Tablet woven bands in Sakrale Gewänder des Mittelalters

Every now and then I get a little excited about some book just because it has some passing reference to something I'm currently researching. Sakrale Gewänder des Mittelalters (Hirmer Verlag Muenchen, 1955) piqued my curiosity a few months ago due to being cited by a few people in relation to the Girdle of Witgarius. It happened to be on offer cheap second hand on Amazon at the time and I couldn't help myself. So, what does this book say about the Girdle (my translation from the German)?

Red, tablet woven silk band with narrow, yellow-green edges, in the middle cut into two pieces and sewn together. At both ends trapezoidal end pieces sewn on. Brocade in gold thread forms the field for the inscription in red relief: "WITGARIO TRIBVTI SACRO SPIRAMINE PLENVM x HANC ZONAM REGINA NITENS SANCTISSIMA HEMMA x. On the end pieces, in red and white, the warp creates the pattern: Eagle white on red, correspondingly on the back side red on white, in which on both sides the white is covered in gold thread. The warp is collected at the ends in ten bundles, bound tightly with white silk and finished in each case with a bead. Above and beneath the eagle are diagonal stripes, which were originally studded with pearls. Only 15 such pearls remain. - Length 138cm, width 3.8cm, end pieces 5cm.

It then goes on to talk about similar bands found elsewhere. Not a lot of detail, but still some stuff of interest, so I thought I'd post it here in case anyone else is researching this item. There is also a picture of the side where the lettering is red, but it is no better than the one in Collingwood. Information on this item can also be found on p.237 of EPAC which dates it to between 860 and 876.

There is another tablet woven "belt" pictured in this book so I will include the translation for that as well. It is the Girdle of St Kunigunde:

Tablet woven band of red and blue silk with gold. Probably woven as a stole. Neck piece with checkerboard pattern in blue and red. Both end pieces with doubled brocade of gold thread, patterned with angular tendrils and sparse leaves. At the ends square applications of gilded silver with engraved representations of the evangelists' symbols. 14th century. -Length 142 cm. Cut at the ends. Width 3.8cm.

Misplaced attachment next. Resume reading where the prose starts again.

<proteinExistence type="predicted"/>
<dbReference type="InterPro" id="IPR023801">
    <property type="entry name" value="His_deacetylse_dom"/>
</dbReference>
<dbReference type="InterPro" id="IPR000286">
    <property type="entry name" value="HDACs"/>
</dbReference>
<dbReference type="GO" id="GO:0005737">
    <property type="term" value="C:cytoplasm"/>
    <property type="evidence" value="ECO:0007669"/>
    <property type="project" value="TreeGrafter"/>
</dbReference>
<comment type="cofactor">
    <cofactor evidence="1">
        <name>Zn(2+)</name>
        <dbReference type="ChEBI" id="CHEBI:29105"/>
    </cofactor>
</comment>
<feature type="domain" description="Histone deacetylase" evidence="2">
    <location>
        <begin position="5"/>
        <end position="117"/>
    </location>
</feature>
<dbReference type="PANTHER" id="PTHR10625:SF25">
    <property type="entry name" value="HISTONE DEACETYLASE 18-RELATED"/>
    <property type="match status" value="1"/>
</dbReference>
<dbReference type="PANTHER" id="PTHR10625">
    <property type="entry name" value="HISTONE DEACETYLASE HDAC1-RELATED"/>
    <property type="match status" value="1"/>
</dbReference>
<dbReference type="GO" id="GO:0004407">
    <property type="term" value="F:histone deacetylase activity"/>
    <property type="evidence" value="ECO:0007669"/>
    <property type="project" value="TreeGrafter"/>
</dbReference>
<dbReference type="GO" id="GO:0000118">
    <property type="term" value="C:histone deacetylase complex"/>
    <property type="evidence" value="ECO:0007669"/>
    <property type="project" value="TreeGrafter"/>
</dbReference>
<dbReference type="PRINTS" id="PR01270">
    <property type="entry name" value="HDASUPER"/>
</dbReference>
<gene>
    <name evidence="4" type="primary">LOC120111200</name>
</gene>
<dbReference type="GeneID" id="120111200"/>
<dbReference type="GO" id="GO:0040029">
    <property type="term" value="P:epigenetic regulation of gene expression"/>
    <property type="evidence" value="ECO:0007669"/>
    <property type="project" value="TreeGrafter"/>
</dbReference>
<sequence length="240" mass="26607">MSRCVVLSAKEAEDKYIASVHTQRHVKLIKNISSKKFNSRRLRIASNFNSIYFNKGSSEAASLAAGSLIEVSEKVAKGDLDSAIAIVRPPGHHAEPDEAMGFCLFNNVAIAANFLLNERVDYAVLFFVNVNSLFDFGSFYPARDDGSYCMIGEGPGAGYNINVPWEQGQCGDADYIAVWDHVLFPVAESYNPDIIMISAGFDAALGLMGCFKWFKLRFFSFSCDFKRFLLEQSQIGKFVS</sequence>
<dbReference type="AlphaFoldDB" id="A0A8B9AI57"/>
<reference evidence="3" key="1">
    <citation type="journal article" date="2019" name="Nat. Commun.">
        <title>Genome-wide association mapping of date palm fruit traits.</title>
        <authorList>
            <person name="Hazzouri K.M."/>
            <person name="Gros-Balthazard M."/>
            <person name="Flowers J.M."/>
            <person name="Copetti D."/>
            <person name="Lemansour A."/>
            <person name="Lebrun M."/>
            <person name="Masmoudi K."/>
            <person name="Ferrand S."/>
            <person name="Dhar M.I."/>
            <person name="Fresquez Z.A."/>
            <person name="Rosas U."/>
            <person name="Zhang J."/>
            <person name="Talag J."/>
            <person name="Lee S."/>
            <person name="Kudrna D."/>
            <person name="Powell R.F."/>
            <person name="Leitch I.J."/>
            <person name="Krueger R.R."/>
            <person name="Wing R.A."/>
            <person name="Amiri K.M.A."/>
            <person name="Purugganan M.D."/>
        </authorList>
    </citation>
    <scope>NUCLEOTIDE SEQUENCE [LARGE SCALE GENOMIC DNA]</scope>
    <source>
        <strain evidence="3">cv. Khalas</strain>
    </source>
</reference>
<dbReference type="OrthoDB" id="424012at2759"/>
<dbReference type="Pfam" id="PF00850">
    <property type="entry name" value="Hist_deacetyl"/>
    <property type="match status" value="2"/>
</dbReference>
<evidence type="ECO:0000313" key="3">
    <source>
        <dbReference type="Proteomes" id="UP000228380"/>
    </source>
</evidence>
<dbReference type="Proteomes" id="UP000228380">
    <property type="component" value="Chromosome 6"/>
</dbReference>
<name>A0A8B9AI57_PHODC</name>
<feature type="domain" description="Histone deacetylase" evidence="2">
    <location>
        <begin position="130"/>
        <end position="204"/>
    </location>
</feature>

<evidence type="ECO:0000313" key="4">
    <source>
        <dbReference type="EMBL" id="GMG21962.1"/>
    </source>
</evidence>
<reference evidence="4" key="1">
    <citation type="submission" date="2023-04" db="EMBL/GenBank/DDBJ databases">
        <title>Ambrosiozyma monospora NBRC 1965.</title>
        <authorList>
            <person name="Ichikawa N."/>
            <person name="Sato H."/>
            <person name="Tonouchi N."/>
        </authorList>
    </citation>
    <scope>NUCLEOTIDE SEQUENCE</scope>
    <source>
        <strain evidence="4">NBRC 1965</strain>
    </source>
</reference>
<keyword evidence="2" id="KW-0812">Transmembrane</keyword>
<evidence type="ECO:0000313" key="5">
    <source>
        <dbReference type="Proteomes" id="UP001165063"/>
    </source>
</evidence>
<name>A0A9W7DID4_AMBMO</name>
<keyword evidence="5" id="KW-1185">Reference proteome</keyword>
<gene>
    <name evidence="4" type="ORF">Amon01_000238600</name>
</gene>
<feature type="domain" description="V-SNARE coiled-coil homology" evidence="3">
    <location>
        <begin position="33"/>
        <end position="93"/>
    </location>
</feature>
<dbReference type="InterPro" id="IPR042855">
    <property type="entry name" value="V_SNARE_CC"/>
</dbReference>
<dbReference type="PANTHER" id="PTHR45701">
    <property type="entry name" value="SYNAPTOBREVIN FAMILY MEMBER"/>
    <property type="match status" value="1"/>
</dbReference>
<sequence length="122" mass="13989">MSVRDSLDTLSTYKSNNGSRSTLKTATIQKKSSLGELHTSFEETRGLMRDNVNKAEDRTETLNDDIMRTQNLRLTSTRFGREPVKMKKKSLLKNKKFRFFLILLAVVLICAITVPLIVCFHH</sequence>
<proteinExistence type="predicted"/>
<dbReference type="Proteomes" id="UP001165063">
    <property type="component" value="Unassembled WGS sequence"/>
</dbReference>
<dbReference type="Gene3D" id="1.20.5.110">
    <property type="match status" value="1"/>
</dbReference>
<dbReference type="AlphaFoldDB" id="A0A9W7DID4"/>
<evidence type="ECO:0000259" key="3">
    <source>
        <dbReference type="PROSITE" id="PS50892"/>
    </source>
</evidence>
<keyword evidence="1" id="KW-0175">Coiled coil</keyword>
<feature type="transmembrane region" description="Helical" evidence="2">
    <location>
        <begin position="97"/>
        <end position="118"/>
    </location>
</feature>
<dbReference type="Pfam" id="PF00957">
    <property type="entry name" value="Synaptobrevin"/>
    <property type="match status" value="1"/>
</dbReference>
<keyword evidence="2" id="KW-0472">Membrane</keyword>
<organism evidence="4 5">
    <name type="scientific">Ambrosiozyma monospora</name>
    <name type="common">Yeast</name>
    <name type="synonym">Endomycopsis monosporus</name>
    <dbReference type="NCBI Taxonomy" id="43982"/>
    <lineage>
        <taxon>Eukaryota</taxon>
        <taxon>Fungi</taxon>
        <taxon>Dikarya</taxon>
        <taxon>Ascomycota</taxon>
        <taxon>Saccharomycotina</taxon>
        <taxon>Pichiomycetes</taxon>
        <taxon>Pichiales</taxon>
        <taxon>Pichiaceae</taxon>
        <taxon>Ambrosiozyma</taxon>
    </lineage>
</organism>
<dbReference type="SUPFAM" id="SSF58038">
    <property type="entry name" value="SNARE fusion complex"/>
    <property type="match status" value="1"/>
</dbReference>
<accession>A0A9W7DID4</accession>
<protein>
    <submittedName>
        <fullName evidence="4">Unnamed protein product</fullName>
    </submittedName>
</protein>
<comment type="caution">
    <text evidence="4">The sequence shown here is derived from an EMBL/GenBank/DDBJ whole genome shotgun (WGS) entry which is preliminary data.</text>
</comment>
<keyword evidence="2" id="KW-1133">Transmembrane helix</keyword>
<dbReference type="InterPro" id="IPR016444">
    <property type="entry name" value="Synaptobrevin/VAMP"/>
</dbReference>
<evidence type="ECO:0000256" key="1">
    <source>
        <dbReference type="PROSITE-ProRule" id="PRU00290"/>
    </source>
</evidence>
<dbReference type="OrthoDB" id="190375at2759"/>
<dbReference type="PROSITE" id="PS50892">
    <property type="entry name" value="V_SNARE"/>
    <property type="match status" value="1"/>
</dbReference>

There is a picture, but all that can really be made out are the "evangelists' symbols" which appear to be an eagle on one end and a winged goat? on the other. This band is on p.238 of EPAC but the information there is just based on the above passage.

In addition to these two tablet woven articles, this book contains many lovely pictures of woven and embroidered ecclesiastical garments from medieval Germany. In retrospect it was a great purchase! In particular it has a picture of the buskins of Pope Clement II, clearly showing they have a separate sole piece, which is a question I was wanting the answer to a while back.

Although not really relevant to this blog, I think I may soon write out a list of the contents in a separate post, which may be of interest to people who a) are thinking of buying the book or b) are madly googling some item that happens to be in it in the hopes of finding a source of information.


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